James Nee

JIMMY - Your 3D Printed Friend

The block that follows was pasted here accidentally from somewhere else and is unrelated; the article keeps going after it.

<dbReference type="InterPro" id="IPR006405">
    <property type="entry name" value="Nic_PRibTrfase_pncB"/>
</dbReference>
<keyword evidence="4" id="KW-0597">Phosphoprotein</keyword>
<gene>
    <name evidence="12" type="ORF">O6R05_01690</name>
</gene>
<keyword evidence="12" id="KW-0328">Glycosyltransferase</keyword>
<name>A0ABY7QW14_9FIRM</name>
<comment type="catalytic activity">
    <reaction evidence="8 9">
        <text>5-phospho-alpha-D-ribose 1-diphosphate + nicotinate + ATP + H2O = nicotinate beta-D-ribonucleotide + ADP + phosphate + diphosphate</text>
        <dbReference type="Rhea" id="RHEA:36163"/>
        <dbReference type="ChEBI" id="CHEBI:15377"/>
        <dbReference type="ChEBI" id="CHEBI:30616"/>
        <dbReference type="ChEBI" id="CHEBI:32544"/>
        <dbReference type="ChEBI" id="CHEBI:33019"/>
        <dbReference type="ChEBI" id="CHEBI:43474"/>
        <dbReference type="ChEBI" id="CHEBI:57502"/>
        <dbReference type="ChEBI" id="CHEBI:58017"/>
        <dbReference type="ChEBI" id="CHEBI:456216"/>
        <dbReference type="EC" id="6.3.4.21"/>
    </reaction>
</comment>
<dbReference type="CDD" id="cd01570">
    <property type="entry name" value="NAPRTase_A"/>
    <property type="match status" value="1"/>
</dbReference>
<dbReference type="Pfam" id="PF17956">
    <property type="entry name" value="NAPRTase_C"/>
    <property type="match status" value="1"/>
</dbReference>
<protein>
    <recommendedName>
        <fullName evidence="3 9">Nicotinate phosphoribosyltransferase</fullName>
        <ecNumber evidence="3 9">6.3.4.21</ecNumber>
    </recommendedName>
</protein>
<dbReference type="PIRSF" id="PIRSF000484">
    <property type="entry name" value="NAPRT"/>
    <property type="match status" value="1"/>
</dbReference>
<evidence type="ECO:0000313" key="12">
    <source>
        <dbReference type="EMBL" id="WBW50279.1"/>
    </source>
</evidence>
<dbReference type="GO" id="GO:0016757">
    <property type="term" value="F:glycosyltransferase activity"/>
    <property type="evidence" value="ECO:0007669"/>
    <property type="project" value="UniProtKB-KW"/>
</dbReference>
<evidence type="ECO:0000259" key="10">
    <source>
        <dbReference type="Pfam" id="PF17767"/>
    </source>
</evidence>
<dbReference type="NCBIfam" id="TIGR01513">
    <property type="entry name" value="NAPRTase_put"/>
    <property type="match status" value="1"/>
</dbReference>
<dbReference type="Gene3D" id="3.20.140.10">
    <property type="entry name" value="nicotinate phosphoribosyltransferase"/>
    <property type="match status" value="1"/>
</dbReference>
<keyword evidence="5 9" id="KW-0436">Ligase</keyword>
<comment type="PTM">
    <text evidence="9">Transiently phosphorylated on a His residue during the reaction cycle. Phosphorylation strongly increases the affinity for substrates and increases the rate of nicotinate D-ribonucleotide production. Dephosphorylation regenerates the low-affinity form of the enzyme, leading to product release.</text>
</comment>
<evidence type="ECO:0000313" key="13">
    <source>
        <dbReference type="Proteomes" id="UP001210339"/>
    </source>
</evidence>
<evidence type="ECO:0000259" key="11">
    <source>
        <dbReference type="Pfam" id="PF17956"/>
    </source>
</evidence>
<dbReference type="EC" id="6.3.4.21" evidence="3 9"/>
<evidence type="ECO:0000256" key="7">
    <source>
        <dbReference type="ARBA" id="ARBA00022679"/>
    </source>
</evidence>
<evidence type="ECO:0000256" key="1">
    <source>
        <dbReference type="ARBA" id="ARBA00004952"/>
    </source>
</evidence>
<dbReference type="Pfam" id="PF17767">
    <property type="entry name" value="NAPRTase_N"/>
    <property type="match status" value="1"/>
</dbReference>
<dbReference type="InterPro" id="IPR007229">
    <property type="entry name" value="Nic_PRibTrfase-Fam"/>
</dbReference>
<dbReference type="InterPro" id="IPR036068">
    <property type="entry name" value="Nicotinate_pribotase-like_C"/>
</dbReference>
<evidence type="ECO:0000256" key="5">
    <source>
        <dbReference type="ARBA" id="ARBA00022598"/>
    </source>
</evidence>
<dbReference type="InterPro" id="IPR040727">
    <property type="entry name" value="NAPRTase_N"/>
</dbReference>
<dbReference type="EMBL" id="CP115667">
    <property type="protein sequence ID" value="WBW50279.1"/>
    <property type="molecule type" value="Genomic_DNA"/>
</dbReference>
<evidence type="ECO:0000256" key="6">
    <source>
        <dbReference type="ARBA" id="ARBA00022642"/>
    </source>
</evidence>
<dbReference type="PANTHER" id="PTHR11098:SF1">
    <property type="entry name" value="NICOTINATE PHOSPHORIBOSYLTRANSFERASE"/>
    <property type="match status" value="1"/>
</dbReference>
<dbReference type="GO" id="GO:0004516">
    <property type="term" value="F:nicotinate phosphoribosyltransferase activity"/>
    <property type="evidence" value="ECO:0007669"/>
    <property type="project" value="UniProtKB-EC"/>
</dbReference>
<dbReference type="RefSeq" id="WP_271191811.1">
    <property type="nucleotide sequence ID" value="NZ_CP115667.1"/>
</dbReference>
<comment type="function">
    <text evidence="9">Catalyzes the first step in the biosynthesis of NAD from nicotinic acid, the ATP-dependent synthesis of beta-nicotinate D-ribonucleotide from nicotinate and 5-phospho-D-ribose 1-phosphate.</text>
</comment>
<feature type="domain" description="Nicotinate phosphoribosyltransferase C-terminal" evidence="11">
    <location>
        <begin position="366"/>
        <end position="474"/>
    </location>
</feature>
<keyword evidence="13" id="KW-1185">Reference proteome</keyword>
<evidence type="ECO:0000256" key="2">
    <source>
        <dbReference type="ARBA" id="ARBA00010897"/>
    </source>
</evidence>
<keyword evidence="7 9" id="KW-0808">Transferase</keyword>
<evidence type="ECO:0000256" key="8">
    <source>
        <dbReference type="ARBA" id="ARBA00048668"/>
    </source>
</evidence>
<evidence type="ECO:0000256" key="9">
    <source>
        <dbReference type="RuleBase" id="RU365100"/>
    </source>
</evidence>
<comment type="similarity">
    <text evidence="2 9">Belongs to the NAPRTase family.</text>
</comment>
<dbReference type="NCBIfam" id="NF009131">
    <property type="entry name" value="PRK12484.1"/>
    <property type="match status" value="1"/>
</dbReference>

Intel approached our Mechanical Design class with an interesting proposition: design, and potentially build, a robot made from completely 3D printed parts. The intent of this project was to develop an affordable platform that would allow high school and college students the ability to use and interact bipedal robots in their studies and research, without requiring a massive budget. Intel provided the artistic inspiration, while our job was to design the linkages, drive mechanisms, and structures to make it happen. In addition, each team was assigned a target price point; for JIMMY-B this was roughly $1500 in parts, not counting shell material or electronics for controls. That limited articulation to only two or three servo motors for actuation. The design was challenging, and halfway through we restarted after reaching the conclusion that our original design would not work. Our team buckled down and worked like mad, finally developing a design we felt confident could be built and still meet the price target. From this experience I gained a lot more experience in working with a large design team, getting creative with fasteners, and thinking through the user experience when assembling the robot.